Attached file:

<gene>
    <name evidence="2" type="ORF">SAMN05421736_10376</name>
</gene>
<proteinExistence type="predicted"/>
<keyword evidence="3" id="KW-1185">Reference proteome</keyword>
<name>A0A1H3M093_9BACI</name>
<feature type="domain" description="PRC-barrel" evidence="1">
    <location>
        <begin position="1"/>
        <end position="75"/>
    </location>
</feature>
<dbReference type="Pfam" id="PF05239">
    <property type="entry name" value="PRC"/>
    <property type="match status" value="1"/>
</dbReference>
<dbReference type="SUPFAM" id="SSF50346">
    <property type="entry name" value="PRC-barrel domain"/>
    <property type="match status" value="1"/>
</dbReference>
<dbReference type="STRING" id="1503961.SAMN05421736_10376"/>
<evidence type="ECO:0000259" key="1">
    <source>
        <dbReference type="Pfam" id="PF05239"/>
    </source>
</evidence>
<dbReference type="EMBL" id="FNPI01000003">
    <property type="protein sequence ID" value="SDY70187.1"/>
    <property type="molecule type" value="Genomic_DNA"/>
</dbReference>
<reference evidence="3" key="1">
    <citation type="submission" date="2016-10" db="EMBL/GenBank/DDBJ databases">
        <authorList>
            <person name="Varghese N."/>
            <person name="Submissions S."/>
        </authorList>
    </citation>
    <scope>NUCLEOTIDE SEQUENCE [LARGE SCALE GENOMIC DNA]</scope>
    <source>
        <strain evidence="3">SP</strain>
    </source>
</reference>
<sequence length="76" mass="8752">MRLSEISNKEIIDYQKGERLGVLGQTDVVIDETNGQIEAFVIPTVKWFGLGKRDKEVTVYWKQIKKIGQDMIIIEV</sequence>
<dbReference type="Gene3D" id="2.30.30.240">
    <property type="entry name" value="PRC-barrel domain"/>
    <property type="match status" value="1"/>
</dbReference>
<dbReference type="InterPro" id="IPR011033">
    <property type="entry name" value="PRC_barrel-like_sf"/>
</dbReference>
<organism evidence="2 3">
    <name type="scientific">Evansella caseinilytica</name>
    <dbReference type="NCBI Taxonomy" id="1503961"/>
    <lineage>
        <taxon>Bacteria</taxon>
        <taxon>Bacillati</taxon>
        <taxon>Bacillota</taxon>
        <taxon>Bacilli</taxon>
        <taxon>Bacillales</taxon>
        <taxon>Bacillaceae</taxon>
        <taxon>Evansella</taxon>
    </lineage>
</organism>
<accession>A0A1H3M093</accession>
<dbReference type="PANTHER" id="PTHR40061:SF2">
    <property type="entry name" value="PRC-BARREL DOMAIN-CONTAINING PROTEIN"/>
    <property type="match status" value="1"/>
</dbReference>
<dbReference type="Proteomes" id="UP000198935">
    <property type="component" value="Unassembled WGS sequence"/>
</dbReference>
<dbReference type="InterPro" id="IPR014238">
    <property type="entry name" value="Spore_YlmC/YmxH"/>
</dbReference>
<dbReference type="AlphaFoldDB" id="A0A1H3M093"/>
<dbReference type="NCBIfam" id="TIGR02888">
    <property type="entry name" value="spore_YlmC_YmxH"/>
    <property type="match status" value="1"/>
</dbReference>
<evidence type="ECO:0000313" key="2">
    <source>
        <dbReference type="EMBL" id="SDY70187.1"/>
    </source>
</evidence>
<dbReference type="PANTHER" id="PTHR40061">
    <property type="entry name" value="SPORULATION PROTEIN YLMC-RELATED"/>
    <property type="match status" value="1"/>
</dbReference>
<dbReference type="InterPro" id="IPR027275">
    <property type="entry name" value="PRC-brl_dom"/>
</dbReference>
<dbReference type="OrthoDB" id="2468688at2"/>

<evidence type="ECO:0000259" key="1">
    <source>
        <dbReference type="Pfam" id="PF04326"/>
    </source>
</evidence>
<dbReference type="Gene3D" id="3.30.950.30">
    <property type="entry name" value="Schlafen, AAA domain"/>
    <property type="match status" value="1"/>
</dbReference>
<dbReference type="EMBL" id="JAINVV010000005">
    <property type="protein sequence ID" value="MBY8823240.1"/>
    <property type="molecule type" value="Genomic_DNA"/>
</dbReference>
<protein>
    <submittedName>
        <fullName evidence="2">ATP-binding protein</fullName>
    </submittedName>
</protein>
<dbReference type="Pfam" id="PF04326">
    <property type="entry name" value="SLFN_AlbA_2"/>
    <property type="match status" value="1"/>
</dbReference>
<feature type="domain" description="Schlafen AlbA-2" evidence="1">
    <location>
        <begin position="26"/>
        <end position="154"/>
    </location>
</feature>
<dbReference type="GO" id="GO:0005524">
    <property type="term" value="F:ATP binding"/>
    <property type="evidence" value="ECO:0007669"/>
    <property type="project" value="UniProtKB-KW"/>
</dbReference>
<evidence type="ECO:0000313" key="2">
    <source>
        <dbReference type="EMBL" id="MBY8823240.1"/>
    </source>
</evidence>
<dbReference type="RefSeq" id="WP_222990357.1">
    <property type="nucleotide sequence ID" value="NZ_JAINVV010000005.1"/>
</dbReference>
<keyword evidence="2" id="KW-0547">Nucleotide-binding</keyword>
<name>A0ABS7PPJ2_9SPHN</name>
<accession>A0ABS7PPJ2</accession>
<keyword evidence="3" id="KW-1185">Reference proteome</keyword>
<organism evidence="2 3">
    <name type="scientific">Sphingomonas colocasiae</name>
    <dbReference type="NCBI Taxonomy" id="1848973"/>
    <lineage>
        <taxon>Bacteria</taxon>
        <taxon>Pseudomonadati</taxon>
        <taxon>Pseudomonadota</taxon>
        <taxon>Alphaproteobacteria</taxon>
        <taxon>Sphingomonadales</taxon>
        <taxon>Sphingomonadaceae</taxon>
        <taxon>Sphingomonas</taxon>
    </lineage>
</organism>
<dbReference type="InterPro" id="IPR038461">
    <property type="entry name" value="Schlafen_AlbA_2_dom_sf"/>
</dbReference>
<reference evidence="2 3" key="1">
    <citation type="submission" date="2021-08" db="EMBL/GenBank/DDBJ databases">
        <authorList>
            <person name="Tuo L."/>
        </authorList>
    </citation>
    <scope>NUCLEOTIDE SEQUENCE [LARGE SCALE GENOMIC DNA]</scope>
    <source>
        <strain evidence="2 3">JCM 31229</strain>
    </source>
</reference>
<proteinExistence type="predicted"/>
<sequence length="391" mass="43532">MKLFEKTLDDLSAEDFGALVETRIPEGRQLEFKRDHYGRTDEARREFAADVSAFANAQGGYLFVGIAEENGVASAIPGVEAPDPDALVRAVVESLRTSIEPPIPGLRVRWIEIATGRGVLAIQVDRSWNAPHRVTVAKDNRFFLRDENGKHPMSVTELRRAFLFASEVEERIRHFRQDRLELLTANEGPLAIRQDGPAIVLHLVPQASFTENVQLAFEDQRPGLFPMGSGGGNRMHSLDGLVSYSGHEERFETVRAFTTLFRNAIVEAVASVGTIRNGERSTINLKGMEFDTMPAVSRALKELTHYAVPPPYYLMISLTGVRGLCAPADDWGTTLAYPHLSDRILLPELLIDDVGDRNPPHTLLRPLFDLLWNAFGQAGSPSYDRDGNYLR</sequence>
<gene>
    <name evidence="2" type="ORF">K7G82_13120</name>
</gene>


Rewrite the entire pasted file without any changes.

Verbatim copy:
<gene>
    <name evidence="2" type="ORF">SAMN05421736_10376</name>
</gene>
<proteinExistence type="predicted"/>
<keyword evidence="3" id="KW-1185">Reference proteome</keyword>
<name>A0A1H3M093_9BACI</name>
<feature type="domain" description="PRC-barrel" evidence="1">
    <location>
        <begin position="1"/>
        <end position="75"/>
    </location>
</feature>
<dbReference type="Pfam" id="PF05239">
    <property type="entry name" value="PRC"/>
    <property type="match status" value="1"/>
</dbReference>
<dbReference type="SUPFAM" id="SSF50346">
    <property type="entry name" value="PRC-barrel domain"/>
    <property type="match status" value="1"/>
</dbReference>
<dbReference type="STRING" id="1503961.SAMN05421736_10376"/>
<evidence type="ECO:0000259" key="1">
    <source>
        <dbReference type="Pfam" id="PF05239"/>
    </source>
</evidence>
<dbReference type="EMBL" id="FNPI01000003">
    <property type="protein sequence ID" value="SDY70187.1"/>
    <property type="molecule type" value="Genomic_DNA"/>
</dbReference>
<reference evidence="3" key="1">
    <citation type="submission" date="2016-10" db="EMBL/GenBank/DDBJ databases">
        <authorList>
            <person name="Varghese N."/>
            <person name="Submissions S."/>
        </authorList>
    </citation>
    <scope>NUCLEOTIDE SEQUENCE [LARGE SCALE GENOMIC DNA]</scope>
    <source>
        <strain evidence="3">SP</strain>
    </source>
</reference>
<sequence length="76" mass="8752">MRLSEISNKEIIDYQKGERLGVLGQTDVVIDETNGQIEAFVIPTVKWFGLGKRDKEVTVYWKQIKKIGQDMIIIEV</sequence>
<dbReference type="Gene3D" id="2.30.30.240">
    <property type="entry name" value="PRC-barrel domain"/>
    <property type="match status" value="1"/>
</dbReference>
<dbReference type="InterPro" id="IPR011033">
    <property type="entry name" value="PRC_barrel-like_sf"/>
</dbReference>
<organism evidence="2 3">
    <name type="scientific">Evansella caseinilytica</name>
    <dbReference type="NCBI Taxonomy" id="1503961"/>
    <lineage>
        <taxon>Bacteria</taxon>
        <taxon>Bacillati</taxon>
        <taxon>Bacillota</taxon>
        <taxon>Bacilli</taxon>
        <taxon>Bacillales</taxon>
        <taxon>Bacillaceae</taxon>
        <taxon>Evansella</taxon>
    </lineage>
</organism>
<accession>A0A1H3M093</accession>
<dbReference type="PANTHER" id="PTHR40061:SF2">
    <property type="entry name" value="PRC-BARREL DOMAIN-CONTAINING PROTEIN"/>
    <property type="match status" value="1"/>
</dbReference>
<dbReference type="Proteomes" id="UP000198935">
    <property type="component" value="Unassembled WGS sequence"/>
</dbReference>
<dbReference type="InterPro" id="IPR014238">
    <property type="entry name" value="Spore_YlmC/YmxH"/>
</dbReference>
<dbReference type="AlphaFoldDB" id="A0A1H3M093"/>
<dbReference type="NCBIfam" id="TIGR02888">
    <property type="entry name" value="spore_YlmC_YmxH"/>
    <property type="match status" value="1"/>
</dbReference>
<evidence type="ECO:0000313" key="2">
    <source>
        <dbReference type="EMBL" id="SDY70187.1"/>
    </source>
</evidence>
<dbReference type="PANTHER" id="PTHR40061">
    <property type="entry name" value="SPORULATION PROTEIN YLMC-RELATED"/>
    <property type="match status" value="1"/>
</dbReference>
<dbReference type="InterPro" id="IPR027275">
    <property type="entry name" value="PRC-brl_dom"/>
</dbReference>
<dbReference type="OrthoDB" id="2468688at2"/>

<evidence type="ECO:0000259" key="1">
    <source>
        <dbReference type="Pfam" id="PF04326"/>
    </source>
</evidence>
<dbReference type="Gene3D" id="3.30.950.30">
    <property type="entry name" value="Schlafen, AAA domain"/>
    <property type="match status" value="1"/>
</dbReference>
<dbReference type="EMBL" id="JAINVV010000005">
    <property type="protein sequence ID" value="MBY8823240.1"/>
    <property type="molecule type" value="Genomic_DNA"/>
</dbReference>
<protein>
    <submittedName>
        <fullName evidence="2">ATP-binding protein</fullName>
    </submittedName>
</protein>
<dbReference type="Pfam" id="PF04326">
    <property type="entry name" value="SLFN_AlbA_2"/>
    <property type="match status" value="1"/>
</dbReference>
<feature type="domain" description="Schlafen AlbA-2" evidence="1">
    <location>
        <begin position="26"/>
        <end position="154"/>
    </location>
</feature>
<dbReference type="GO" id="GO:0005524">
    <property type="term" value="F:ATP binding"/>
    <property type="evidence" value="ECO:0007669"/>
    <property type="project" value="UniProtKB-KW"/>
</dbReference>
<evidence type="ECO:0000313" key="2">
    <source>
        <dbReference type="EMBL" id="MBY8823240.1"/>
    </source>
</evidence>
<dbReference type="RefSeq" id="WP_222990357.1">
    <property type="nucleotide sequence ID" value="NZ_JAINVV010000005.1"/>
</dbReference>
<keyword evidence="2" id="KW-0547">Nucleotide-binding</keyword>
<name>A0ABS7PPJ2_9SPHN</name>
<accession>A0ABS7PPJ2</accession>
<keyword evidence="3" id="KW-1185">Reference proteome</keyword>
<organism evidence="2 3">
    <name type="scientific">Sphingomonas colocasiae</name>
    <dbReference type="NCBI Taxonomy" id="1848973"/>
    <lineage>
        <taxon>Bacteria</taxon>
        <taxon>Pseudomonadati</taxon>
        <taxon>Pseudomonadota</taxon>
        <taxon>Alphaproteobacteria</taxon>
        <taxon>Sphingomonadales</taxon>
        <taxon>Sphingomonadaceae</taxon>
        <taxon>Sphingomonas</taxon>
    </lineage>
</organism>
<dbReference type="InterPro" id="IPR038461">
    <property type="entry name" value="Schlafen_AlbA_2_dom_sf"/>
</dbReference>
<reference evidence="2 3" key="1">
    <citation type="submission" date="2021-08" db="EMBL/GenBank/DDBJ databases">
        <authorList>
            <person name="Tuo L."/>
        </authorList>
    </citation>
    <scope>NUCLEOTIDE SEQUENCE [LARGE SCALE GENOMIC DNA]</scope>
    <source>
        <strain evidence="2 3">JCM 31229</strain>
    </source>
</reference>
<proteinExistence type="predicted"/>
<sequence length="391" mass="43532">MKLFEKTLDDLSAEDFGALVETRIPEGRQLEFKRDHYGRTDEARREFAADVSAFANAQGGYLFVGIAEENGVASAIPGVEAPDPDALVRAVVESLRTSIEPPIPGLRVRWIEIATGRGVLAIQVDRSWNAPHRVTVAKDNRFFLRDENGKHPMSVTELRRAFLFASEVEERIRHFRQDRLELLTANEGPLAIRQDGPAIVLHLVPQASFTENVQLAFEDQRPGLFPMGSGGGNRMHSLDGLVSYSGHEERFETVRAFTTLFRNAIVEAVASVGTIRNGERSTINLKGMEFDTMPAVSRALKELTHYAVPPPYYLMISLTGVRGLCAPADDWGTTLAYPHLSDRILLPELLIDDVGDRNPPHTLLRPLFDLLWNAFGQAGSPSYDRDGNYLR</sequence>
<gene>
    <name evidence="2" type="ORF">K7G82_13120</name>
</gene>